Models wearing designs from PM Basics.
Models wearing designs from PM Basics. Image Credit: Courtesy of Abdullah Al Saleh

Kuwait City: The way one dresses is often a reflection of their culture, as culture impacts a society in all forms — from fashion to food.

With many new fashion brands emerging in the Gulf, people are standing out for their ability to blend culture with fashion. While some brands derive inspiration from the West, others are looking inwards to create and design for their local population.

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Models wearing designs from PM Basics. Image Credit: Courtesy of Abdullah Al Saleh

In Kuwait, the rise of home-grown fashion brands has created a new market, where the local population is the inspiration and the target audience.

Deriving inspiration from within

“In the past, fashion in Kuwait was inspired by the West as Kuwaitis travelled the world and were exposed to other cultures. But in recent years, Kuwaitis have been looking inwards and are producing clothing that is reflective of our culture,” Abdullah Al Essa, CEO of Dagla, told Gulf News.

Dagla is a Kuwait-based brand that produces and sells male clothing and products. Founded in 2012, Dagla first originated as an exclusively dishdasha brand. A dishdasha is a long garment that is traditionally worn by men. Depending on the season, the dishdasha can be white, grey or blue.

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A design by Dagla Image Credit: Courtesy of Dagla

Today, Dagla has expanded into an e-commerce store selling everything from dishdashas to shaving cream.

PM Basics is another Kuwait-based brand that is incorporating culture and tradition in a modern way.

“We derive inspiration from old school Middle Eastern and North African attire. We make staples from the region that are comfortable for every day,” Reema Al Yacoub, Founder of PM Basics, said.

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A design by PM Basics. Image Credit: Courtesy of Abdullah Al Saleh

Traditional Kuwaiti attire was created to reflect the customs of society, as well as the environment. For example, dishdasha’s were designed so that men were able to travel for long distances in the harsh without getting a heat or sunstroke.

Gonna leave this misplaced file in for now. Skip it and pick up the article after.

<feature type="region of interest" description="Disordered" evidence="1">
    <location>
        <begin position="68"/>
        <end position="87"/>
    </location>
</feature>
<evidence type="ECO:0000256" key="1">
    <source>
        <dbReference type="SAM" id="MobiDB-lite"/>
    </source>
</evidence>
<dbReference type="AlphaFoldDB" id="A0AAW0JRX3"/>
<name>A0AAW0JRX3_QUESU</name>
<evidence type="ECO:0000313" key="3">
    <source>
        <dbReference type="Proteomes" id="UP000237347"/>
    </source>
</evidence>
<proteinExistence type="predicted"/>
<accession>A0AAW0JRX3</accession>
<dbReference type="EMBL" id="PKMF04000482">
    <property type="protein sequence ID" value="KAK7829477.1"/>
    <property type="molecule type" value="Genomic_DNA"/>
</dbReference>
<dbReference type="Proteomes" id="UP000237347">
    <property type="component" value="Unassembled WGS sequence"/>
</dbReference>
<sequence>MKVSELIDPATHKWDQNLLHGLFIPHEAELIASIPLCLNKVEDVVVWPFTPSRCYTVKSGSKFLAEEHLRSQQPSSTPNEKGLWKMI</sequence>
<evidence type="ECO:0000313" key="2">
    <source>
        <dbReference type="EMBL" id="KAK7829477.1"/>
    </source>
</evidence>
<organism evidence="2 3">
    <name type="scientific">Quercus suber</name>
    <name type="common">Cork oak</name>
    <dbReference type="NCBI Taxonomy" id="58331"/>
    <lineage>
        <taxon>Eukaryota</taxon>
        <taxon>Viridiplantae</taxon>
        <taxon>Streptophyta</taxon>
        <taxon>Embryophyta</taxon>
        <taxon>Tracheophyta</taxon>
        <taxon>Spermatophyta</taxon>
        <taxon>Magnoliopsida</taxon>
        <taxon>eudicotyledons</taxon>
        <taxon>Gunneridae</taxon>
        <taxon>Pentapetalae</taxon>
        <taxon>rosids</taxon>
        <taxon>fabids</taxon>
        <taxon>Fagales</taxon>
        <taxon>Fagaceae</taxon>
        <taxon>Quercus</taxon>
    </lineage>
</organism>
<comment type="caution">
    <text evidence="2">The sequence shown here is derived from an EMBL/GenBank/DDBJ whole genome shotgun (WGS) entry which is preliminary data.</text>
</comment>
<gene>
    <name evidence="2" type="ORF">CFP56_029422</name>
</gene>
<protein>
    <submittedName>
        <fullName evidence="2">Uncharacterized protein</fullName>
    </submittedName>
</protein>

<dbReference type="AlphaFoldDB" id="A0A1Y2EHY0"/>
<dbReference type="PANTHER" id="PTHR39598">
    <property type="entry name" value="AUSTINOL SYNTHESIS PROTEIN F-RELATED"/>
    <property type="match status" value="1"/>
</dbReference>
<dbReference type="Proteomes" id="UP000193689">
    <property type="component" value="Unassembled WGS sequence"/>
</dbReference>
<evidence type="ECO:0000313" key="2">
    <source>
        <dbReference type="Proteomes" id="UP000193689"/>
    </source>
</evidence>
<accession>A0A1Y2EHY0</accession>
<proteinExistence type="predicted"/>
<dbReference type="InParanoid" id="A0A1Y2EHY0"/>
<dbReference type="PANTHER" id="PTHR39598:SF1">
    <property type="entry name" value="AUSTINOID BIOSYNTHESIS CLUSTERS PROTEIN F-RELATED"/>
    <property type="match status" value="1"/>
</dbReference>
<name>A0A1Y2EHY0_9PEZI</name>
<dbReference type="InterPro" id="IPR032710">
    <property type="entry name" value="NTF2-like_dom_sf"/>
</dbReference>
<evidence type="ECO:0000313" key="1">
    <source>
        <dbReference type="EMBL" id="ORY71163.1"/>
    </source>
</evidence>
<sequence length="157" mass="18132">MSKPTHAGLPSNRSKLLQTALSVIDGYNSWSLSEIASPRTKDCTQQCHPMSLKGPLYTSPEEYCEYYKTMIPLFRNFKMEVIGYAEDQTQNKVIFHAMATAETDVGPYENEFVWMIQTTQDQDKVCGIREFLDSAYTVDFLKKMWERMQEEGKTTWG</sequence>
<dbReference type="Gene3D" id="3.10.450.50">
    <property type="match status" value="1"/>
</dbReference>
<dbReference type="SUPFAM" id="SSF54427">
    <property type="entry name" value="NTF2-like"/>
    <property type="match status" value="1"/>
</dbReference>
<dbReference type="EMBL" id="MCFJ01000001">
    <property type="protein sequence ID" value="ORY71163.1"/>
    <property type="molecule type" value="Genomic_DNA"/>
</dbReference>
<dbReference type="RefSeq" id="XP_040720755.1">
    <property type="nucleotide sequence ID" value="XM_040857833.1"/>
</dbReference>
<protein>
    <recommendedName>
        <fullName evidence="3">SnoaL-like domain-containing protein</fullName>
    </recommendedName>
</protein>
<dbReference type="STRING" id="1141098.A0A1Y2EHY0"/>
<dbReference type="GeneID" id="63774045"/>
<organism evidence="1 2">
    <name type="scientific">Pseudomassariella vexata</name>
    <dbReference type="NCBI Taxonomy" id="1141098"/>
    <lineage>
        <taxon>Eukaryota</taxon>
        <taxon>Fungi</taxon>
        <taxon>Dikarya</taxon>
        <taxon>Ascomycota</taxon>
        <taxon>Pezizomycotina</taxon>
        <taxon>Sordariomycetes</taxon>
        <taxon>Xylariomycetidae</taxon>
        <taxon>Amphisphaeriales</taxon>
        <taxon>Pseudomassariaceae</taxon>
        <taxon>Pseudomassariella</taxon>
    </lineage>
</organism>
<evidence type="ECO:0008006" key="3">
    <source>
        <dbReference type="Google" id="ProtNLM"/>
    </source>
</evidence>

“The linen dishdasha is a combination between the East and the West. On the one hand you have linen which is an imported fabric and on the other hand you have the dishdasha which is a Middle Eastern clothing; put them together and this piece is a reflection of where the industry is going,” explained Al Essa.

Why buy it?

Al Yaqoub, a second generation Palestinian born and raised in Kuwait, explained that people are more aware now than ever about who is making their clothes and what it is being made out of.

“Most of our fabrics are sustainable, given the limited resources and fabrics in Kuwait,” Al Yacoub said, “Our alpaca fabrics are 100 per cent environmentally friendly as [the animals] are shaved once a year in the summer for their comfort.”

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A model wearing a design from Dagla. Image Credit: Courtesy of Dagla

A 2019 survey by Hotwire showed that 47 per cent of people have stopped buying from brands that violated their personal values.

“People want to buy clothes that have a story behind them, that reflect their culture and makes them proud of who they are,” Al Essa said.

Beyond the Gulf

Although the local market is growing, not many people outside the Middle East are familiar with Arab attire.

“Everybody knows what a kimono is. Why can’t we make it so that everybody knows what a daraa is?” Al Yacoub said.

A daraa, otherwise known as kaftan, is a traditional Middle Eastern dress worn by women. During Ramadan, many local brands emerge and create daraas for that month, usually bringing in enough profit to enable them to operate from season to season only.

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A design by PM Basics. Image Credit: Courtesy of Abdullah Al Saleh

Brands like PM Basics and Dagla are still creating everyday clothes for Kuwaitis, while also trying to expand their reach.

“I walk down the streets in New York in my PM Basic’s dishdasha and people stop and ask where it is from. For me this is a huge step forward for Middle Eastern fashion,” Al Yacoub said.

According to Dubai Design and Fashion Council, the Middle East and North African fashion industry is growing at an annual compound rate of 6 per cent and is projected to be worth $55 billion (Dh202 billion) by the end of 2019.

“My dream is to build PM basics into an incubator for regional talent that is inspired and produced by regional designers,” Al Yacoub said.